Any old VCR has a programmable timer that connects to motors for recording TV shows. This is analogous to feeding a cat, and following this principle, you can convert a VCR into a weekend pet feeder. You set the VCR’s timer, and when feeding time comes, the motor that would ordinarily spin the video head operates a food delivery mechanism instead. You can even program different size portions for different days, for times when you plan on returning midday. Like some vending machines, the feeder uses an auger mechanism, a helical shaft, to propel food from a hopper into the pet’s bowl. You can use the same basic mechanism to drop food into a fish tank.

Project Steps

Unplug the VCR and open it up.

To do this, you’ll probably just need a Phillips screwdriver.

WARNING: As with all 110V AC-powered equipment, once you open the cover of your VCR, you are exposing yourself to the risk of serious and possibly fatal electric shock. Generally speaking, this risk is confined to the power supply and any associated switches, cables, or connectors. This article only involves the safe, low-voltage sections of a VCR. Nevertheless, it is crucial that you know WHERE NOT TO TOUCH, especially since some of the experiments involve switching on the VCR while the cover is off. It is a good idea to place some sort of insulating shield (e.g., a piece of plastic) on top of the power supply area.

Hacking a VCR is only to be attempted by people with a good knowledge of electricity and its risks.

Identify the video head drum.

Find the motor that drives the rotating video head drum. This motor works independently from all the other mechanical systems in a VCR, so you can disconnect it with impunity, without affecting the VCR’s control systems.

NOTE: VCRs contain several timer-controlled motors you could use, but these other ones are often linked to sensors and interdependent systems, and their absence or misuse might stop the VCR from doing what you want. That’s why I chose to use the video head motor.

Remove the video head drum assembly.

Remove the screws that hold the video head drum assembly in place, but don’t disconnect any of the wires leading to it. You’ll be pulling the video head motor outside of the VCR and using it to power the auger via the gearbox.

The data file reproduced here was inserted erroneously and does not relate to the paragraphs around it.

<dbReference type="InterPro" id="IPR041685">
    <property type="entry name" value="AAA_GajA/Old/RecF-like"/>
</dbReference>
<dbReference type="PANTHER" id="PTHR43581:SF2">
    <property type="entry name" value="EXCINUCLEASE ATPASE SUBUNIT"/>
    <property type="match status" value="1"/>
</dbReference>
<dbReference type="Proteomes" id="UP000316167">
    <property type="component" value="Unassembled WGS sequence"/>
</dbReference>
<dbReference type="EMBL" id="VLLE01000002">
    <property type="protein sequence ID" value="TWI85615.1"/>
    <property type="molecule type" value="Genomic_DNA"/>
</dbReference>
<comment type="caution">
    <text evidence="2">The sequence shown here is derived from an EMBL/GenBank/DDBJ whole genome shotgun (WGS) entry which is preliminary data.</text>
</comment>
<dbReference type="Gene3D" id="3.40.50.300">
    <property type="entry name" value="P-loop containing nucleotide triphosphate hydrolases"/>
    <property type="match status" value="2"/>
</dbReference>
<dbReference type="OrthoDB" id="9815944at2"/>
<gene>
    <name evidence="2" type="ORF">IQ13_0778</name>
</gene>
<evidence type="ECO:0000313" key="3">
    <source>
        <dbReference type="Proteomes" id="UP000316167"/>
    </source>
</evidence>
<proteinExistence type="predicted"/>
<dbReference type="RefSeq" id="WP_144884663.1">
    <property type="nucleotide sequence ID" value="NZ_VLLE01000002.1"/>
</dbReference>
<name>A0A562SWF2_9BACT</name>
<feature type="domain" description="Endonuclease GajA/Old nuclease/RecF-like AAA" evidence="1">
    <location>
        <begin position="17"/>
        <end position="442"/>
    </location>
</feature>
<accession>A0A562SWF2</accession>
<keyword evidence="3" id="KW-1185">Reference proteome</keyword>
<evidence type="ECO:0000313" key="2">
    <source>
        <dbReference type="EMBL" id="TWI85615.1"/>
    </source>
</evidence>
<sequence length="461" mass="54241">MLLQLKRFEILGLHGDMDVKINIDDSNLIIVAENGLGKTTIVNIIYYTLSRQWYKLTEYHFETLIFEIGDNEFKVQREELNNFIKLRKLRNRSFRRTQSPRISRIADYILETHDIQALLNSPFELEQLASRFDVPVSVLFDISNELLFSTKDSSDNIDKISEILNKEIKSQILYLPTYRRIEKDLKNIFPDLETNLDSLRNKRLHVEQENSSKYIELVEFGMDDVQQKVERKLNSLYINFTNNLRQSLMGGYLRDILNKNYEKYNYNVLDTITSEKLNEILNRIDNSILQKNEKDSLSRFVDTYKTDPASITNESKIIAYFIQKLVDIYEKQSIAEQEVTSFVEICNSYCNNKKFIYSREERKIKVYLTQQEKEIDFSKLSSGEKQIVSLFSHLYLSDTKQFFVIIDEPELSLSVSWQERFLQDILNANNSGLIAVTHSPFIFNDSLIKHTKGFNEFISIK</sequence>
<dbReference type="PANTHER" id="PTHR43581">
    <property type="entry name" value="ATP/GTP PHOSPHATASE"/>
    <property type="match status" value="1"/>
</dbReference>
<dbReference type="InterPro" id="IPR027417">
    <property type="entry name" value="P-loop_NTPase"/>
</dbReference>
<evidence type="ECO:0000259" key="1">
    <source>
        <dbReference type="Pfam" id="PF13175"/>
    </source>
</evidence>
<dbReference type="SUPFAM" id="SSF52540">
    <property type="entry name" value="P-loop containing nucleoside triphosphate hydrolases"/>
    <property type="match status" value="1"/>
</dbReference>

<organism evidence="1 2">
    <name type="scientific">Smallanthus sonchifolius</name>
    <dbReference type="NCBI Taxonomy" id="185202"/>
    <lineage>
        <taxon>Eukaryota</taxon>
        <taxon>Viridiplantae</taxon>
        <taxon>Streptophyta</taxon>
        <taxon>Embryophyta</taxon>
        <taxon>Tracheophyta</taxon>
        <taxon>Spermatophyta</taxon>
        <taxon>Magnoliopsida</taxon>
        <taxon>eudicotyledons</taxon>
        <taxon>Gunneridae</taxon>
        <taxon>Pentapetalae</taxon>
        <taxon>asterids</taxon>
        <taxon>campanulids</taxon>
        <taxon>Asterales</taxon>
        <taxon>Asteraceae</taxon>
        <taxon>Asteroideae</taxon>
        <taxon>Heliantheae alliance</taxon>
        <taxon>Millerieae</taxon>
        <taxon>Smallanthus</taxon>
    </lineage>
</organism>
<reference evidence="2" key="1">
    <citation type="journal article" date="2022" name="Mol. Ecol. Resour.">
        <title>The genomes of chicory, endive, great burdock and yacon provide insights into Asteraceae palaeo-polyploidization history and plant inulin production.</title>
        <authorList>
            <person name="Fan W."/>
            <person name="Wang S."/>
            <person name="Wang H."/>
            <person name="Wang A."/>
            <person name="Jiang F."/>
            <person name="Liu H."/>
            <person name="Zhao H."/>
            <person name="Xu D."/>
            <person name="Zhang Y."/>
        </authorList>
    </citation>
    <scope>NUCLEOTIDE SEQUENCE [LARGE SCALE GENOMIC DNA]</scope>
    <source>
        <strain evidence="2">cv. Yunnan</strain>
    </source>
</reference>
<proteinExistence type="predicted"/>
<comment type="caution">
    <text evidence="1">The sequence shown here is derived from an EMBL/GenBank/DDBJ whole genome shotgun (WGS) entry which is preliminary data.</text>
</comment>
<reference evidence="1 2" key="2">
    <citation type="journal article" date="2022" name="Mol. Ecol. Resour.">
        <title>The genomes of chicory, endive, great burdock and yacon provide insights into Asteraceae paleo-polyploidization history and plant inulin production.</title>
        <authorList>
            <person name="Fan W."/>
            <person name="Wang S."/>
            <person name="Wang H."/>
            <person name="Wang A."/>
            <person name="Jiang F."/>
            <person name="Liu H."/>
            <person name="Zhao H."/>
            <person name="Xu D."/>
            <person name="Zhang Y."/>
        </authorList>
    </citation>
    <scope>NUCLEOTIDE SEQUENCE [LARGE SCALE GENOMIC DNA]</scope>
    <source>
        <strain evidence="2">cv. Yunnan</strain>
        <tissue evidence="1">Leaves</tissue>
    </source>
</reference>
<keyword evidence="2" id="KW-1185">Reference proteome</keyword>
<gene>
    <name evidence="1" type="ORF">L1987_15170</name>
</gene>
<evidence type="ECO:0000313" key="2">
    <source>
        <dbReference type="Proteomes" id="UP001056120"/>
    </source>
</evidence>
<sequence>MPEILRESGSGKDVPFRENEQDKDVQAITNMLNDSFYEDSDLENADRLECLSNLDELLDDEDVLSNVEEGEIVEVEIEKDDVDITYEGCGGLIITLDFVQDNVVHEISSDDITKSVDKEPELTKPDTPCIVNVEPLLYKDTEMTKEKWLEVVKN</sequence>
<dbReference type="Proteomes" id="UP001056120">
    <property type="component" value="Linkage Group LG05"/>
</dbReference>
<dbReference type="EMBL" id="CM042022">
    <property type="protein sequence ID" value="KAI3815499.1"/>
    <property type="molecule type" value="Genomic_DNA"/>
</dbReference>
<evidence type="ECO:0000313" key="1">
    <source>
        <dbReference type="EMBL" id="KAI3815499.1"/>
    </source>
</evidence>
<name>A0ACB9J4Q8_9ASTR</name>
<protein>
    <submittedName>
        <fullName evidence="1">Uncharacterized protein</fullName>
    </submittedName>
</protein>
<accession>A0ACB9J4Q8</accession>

Detach the drum from the motor.

To reduce the load on the motor, remove the actual video head drum. These are usually attached to the motor by screws on top, but you might have to unsolder connections to the heads.

Video head motor assemblies carry a drive system, a feedback system, and more, so they need a lot of wires. Newer models have small controllers on an integral PCB, but even with these, numerous wires still lead out to other parts of the VCR.

Since all you care about is the motor, you can cut away any other wires you identify as unnecessary. They are usually the cables nearest the top of the head assembly, a short distance away from the motor connection.

Extend the motor connections.

You need to get the motor out of the VCR and into a location where it can drive the gearbox, and, in turn, the auger.

To do this, you may have to splice some additional length into the wires that feed the motor. If so, keep the length as short as possible; I sited the whole motor/gearbox/auger/catfood assembly directly on top of my old VCR for this reason.

It’s also nice to solder in a multiway connector, so that you can unplug the feeder assembly from the VCR, thus making it easier to clean.

Assemble the feeder.

Connect the motor to the “fast side” of the gearbox. How you do this will depend on the gearbox you have chosen and the length of shaft available from your VCR’s motor. For my feeder, I cut off the cog from my gearbox’s original, attached the motor, and, making sure it was dead central, simply glued the VCR motor on with strong glue.

Similarly, connect the “slow side” of the gearbox to the shaft of the meat grinder (or other auger mechanism). I attached the two using a cog from an old lawn mower and more glue.